I start to teach this with food because generally all dogs want food. Once they understand the behavior with food I can change it to other items like a toy. The key to having good impulse control is LOTS of practice in LOTS of different contexts. If you take the time to teach your dog to wait without having to say “wait” all the time (or “leave it”) you will find that your dog is a joy to live with. You aren’t having to watch their every movement and they understand that waiting is the first choice they should offer.

Jennifer Skiba, Westminster, CO

Namastay Training   www.NamastayTraining.com

“Teaching People to Listen, One Dog at a Time”

Counter-Surfing – Gordons do it best without a board!

After thirty plus years and six generations I am announcing that I have created a line of Gordon Setters that are the very best at one of the breed’s favorite sports – Counter Surfing. My dogs are so good at this sport they require no supporting surf boards or other paraphernalia, they win each and every time with pure perseverance and style. Generation after generation my dogs have improved their tactical approach, scent prowess, snatch and gobble style, and always finish each run perfectly with a purely innocent expression that captivates the judge’s heart every time. I’ve employed many counter measures (no pun intended) to try to foil their prowess, training methods that were promised to break the habits of top winning Counter Surfers and I will tell you that despite my perseverance and skill my Gordon Setters have always triumphed in the end, making their best counter run when I least expect it and when I was the most confident that I’d gained the upper hand.

Counter Surfing at it's best!
Photo by Susan Roy Nelson – Fiona loves steak, can you tell?

So, I know there are a bunch of you out there who also believe you have great Counter Surfers, and some of you who wish you could convince your Gordon to give  this sport up – like permanently. Well, I share your pursuit of a happy ending and as such often find myself trying just one more measure (yes I’ve done the mouse traps, tin cans, blah blah blah…do you remember I said 30 plus years?).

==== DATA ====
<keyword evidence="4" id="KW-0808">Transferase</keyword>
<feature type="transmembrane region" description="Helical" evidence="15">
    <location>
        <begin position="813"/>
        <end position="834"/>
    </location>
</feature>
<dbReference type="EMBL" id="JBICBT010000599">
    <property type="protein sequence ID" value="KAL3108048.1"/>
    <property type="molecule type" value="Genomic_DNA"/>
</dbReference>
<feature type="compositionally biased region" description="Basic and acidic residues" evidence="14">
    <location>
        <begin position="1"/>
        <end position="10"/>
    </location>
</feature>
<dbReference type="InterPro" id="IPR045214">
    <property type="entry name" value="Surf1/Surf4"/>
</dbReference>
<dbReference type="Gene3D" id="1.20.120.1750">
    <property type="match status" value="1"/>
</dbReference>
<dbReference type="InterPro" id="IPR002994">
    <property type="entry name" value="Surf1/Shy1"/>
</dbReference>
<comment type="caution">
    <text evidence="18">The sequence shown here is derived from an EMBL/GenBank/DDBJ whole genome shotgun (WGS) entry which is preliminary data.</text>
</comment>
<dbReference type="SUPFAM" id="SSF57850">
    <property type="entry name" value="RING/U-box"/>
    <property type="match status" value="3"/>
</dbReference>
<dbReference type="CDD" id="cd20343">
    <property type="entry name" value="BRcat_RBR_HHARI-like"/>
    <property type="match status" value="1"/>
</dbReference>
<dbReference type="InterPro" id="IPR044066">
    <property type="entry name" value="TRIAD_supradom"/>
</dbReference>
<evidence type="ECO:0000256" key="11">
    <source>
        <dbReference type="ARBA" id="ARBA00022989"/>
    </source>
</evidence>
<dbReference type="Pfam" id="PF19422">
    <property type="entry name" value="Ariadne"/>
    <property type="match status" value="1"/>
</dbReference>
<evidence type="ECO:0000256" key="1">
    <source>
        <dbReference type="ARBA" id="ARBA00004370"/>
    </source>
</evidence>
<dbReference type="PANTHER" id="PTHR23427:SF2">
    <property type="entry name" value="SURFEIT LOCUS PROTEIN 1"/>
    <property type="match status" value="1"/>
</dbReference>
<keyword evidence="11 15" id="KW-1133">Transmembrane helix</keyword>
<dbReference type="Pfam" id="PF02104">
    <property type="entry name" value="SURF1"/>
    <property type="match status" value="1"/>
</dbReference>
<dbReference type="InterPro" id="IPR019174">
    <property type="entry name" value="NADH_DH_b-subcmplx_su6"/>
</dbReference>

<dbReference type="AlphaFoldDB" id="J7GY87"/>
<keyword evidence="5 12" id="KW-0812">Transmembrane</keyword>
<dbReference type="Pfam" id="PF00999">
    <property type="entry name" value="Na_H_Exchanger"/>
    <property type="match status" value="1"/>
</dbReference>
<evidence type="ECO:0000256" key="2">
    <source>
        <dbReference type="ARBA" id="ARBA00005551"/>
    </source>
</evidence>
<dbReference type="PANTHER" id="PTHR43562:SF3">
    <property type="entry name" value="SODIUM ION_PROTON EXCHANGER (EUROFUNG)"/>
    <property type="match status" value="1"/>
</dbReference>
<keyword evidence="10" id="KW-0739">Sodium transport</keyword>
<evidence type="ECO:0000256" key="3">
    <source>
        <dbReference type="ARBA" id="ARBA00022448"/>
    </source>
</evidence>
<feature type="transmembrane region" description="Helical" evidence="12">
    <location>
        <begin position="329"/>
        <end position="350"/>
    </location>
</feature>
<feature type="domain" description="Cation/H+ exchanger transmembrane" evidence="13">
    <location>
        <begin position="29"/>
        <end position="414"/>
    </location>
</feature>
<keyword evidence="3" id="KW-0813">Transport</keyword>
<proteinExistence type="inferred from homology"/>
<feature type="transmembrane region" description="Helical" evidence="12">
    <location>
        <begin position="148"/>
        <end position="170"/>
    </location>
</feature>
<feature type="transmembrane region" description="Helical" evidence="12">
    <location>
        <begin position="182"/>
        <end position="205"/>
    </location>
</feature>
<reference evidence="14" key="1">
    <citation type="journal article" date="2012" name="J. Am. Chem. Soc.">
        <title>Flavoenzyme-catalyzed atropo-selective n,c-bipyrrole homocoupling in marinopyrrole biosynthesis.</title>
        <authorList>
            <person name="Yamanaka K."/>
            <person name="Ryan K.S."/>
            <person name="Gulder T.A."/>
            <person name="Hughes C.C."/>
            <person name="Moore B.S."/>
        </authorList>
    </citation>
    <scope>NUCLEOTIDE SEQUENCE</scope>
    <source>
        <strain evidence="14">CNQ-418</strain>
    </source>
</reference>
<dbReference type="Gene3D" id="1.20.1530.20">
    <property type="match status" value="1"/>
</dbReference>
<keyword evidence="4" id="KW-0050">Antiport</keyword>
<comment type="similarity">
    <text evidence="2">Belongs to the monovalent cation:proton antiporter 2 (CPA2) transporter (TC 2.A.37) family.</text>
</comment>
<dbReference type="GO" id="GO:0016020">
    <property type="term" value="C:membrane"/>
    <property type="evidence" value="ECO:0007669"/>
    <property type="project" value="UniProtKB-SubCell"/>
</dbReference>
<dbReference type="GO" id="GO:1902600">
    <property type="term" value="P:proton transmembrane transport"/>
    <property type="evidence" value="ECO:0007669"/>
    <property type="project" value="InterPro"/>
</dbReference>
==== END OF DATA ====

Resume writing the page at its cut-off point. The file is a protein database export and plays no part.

I ran across this training website on You Tube last week and thought I’d share it with you as I kind of liked this guy and his advice is not only humane but also good.  His name is Zak George and a link to his website and the YouTube training video follows.

How to train your dog to stop stealing! Teach Your Dog to LEAVE ANYTHING ALONE Counter Surfing – YouTube.

Reason for counter surfing!
Photo by Susan Roy Nelson – Chicken Marsala by Jerry Nelson

I also want to send a special Thank You out to Susan Roy Nelson for capturing the beautiful photos of Gordon Setters in competition as Counter Surfers. I’ve never been able to take photos of my own dogs in action, my skill as a photographer doesn’t come close to Susan’s! I also am wondering if Jerry’s cooking is better than mine and thus his tasty dishes are more incentive for a stellar performance on the dog’s part?

I’m not sure I still have the energy as a woman of a certain age to teach an old dog new tricks, but I will be waiting to hear from those of you who’ve tried this method with your Gordon. Or, better yet, many of our readers would love to hear from those of you who have your own working method of countering the counter surfer! That’s what the comment section is for people, for you to join in the conversation helping other Gordon Setter owners by sharing.

Sally Gift, Mesa AZ